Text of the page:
Syrian opposition vows to hold firm as Assad advances in Aleppo

DAILY SABAH
ISTANBUL
Published 13.12.2016 10:49
Updated 13.12.2016 18:32
Chief Negotiator for the Syrian Opposition Riyad Hijab, left, and French President Francois Hollande shake hands during a joint media conference at the Elysée Palace in Paris on Dec. 12, 2016. (AP Photo)
Chief Negotiator for the Syrian Opposition Riyad Hijab, left, and French President Francois Hollande shake hands during a joint media conference at the Elysée Palace in Paris on Dec. 12, 2016. (AP Photo)

Syrian opposition's Chief Negotiator Riad Hijab said on Monday the Assad regime's gains in Aleppo will not force them to make concessions over their stance during a meeting with French President François Hollande in Paris.

Hijab, head of the Syrian opposition's High Negotiations Committee, also noted that they will continue striving for a true political transition in Syria.

In reference to the recent recapture of Palmyra from the Assad regime by Daesh, Hijab said:

''Assad forces act like lions against civilians in Aleppo, whereas they flee like rats in front of Daesh in Palmyra.''

Hijab also stressed that the current sectarian-based conflicts across the region are fed by the policies of Iran.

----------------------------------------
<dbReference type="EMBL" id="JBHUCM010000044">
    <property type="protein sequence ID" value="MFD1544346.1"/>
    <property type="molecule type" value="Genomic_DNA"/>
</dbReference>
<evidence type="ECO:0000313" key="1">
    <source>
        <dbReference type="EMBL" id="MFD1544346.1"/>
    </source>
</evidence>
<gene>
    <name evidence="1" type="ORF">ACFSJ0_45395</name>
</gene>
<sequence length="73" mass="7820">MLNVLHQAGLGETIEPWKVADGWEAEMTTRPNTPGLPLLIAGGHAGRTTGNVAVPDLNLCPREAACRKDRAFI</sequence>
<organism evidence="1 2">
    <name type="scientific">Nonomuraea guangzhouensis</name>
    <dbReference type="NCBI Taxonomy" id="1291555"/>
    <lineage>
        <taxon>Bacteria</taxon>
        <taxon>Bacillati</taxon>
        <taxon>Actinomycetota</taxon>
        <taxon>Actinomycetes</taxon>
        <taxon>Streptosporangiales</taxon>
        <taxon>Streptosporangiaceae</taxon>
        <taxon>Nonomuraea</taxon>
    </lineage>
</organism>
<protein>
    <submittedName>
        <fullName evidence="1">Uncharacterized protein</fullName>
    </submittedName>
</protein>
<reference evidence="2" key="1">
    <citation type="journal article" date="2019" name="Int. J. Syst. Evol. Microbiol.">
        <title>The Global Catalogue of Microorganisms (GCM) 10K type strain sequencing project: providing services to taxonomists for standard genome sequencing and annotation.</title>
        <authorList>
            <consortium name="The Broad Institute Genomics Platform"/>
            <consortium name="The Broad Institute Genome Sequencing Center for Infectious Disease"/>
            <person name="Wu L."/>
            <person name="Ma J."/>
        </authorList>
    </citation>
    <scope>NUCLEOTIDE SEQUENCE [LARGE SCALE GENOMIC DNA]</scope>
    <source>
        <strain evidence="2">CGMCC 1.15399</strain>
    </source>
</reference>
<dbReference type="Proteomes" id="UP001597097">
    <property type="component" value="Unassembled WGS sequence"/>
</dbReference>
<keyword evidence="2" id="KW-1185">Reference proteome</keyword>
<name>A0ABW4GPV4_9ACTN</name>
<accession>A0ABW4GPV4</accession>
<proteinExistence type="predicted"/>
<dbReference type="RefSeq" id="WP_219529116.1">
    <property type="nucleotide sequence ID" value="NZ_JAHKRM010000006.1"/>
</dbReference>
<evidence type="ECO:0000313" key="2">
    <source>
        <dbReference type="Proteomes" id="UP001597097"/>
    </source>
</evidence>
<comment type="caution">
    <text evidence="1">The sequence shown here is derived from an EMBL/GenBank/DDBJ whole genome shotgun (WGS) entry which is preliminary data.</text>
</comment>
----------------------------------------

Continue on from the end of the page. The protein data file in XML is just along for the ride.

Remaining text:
''Assad believes that he will force us to make compromise on our stance by making some military progress in the neighborhoods of Aleppo, that is not going to work that way,'' added Hijab.

Expressing great concern over the situation in Aleppo, Hollande noted that the ongoing massacres and destructions undertaken in a dramatic context by the Assad regime cause indignation and outrage.

Hollande also pled for a humanitarian corridor to allow civilians to flee and get access to food and medical aid, as the Assad regime forces say they have gained control of 98 percent of eastern Aleppo.

The French president said "there cannot be any solution without a cease-fire."

''France will continue to back Syria's opposition in its fight against the Daesh terror group and other extremist groups, and at the same time against the Assad regime,'' pledged the French President.

Aleppo is the focal point of the six-year conflict in war-torn Syria. The U.N. estimates 275,000 people are trapped inside with dwindling supplies of food and medicine as Assad regime forces gain control of around 98 percent of the opposition-held eastern Aleppo and close in on the last opposition-held pockets.

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